Furthermore, long-term “buy and hold” investors are unlikely to find market alerts very helpful. While they can be useful for reacting to short-term volatility, they don’t always tell you a great deal about the long-term fundamentals driving the price of a particular stock or security. 

Lastly, stock price alerts don’t tell you why the price of a particular stock is moving. Sure, it can be going up and down, but there’s no context or analysis telling you the factors driving it. In the past, for instance, stock prices have collapsed because of computer glitches – hardly a compelling reason to sell. To make good trading decisions, you still need information about the underlying asset.

The Bottom Line

Stock alerts are a powerful tool for traders who want to stay up to date about the latest developments in the securities they trade. However, they may have limited value for long-term “buy and hold investors” looking for payoffs over five-, ten-, and twenty-year horizons.

FAQ

How do I get stock alerts?

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To set up a stock price alert, you will need to follow the instructions provided by your trading platform. Each vendor has a different system. Some offer apps that send push notifications to your phone or tablet, while others work on an email-based system, providing you with timely updates to your inbox when new information becomes available. 

What app gives stock alerts?

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The vast majority of popular brokerage apps provide stock alerts in one form or another, including Yahoo! Finance, Vanguard, TD Ameritrade, Stock Alarm, Robinhood, and Fidelity. To find the platform with the best stock alerts, you’ll need to do your homework on each of them.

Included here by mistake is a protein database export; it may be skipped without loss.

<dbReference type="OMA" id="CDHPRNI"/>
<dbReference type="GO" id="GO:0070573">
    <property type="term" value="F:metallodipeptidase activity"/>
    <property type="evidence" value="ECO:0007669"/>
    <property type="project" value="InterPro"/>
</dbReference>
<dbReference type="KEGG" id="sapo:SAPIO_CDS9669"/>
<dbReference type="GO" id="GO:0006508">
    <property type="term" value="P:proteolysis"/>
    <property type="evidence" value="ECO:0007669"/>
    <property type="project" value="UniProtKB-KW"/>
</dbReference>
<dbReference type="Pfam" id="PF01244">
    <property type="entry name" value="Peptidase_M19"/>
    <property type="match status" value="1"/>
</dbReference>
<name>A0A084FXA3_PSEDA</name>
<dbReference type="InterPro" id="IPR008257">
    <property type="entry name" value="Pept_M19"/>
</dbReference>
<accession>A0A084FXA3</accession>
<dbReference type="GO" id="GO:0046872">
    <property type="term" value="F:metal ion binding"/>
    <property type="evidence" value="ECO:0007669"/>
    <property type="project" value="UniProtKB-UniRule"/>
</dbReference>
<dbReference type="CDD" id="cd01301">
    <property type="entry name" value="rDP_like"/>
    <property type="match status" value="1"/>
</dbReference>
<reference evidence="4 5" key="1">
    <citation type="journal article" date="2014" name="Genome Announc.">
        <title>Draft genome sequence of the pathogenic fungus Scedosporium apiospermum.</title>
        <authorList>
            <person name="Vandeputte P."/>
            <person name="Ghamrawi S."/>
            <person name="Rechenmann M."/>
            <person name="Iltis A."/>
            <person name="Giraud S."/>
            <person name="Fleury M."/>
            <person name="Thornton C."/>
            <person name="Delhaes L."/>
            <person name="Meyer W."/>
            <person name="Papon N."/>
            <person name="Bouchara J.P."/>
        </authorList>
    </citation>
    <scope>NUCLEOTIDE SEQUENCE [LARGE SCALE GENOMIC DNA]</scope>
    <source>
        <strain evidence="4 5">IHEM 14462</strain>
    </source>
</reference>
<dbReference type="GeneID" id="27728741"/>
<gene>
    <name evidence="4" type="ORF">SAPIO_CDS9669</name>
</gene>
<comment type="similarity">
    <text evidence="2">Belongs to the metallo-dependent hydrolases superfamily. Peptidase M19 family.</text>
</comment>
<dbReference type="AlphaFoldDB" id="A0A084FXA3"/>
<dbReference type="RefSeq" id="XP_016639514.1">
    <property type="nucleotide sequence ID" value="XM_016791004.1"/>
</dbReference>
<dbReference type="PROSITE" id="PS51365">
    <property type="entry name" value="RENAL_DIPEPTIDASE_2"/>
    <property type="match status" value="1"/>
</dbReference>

Does Robinhood provide stock alerts?

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Robinhood’s app provides push notification stock alerts, informing users of price changes and market information. Widgets on both Android and iOS can also display price trigger alerts on your device’s home screen. 

Can I get an alert when a stock hits a certain price?

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Yes, the vast majority of modern brokerage platforms allow you to set thresholds that will alert you when the price of security breaks a particular price barrier. You can either set up stock alerts to inform you when a stock passes through a numerical threshold or when it changes by a predefined percentage.

About author

I have always thought of myself as a writer, but I began my career as a data operator with a large fintech firm. This position proved invaluable for learning how banks and other financial institutions operate. Daily correspondence with banking experts gave me insight into the systems and policies that power the economy. When I got the chance to translate my experience into words, I gladly joined the smart, enthusiastic Fortunly team.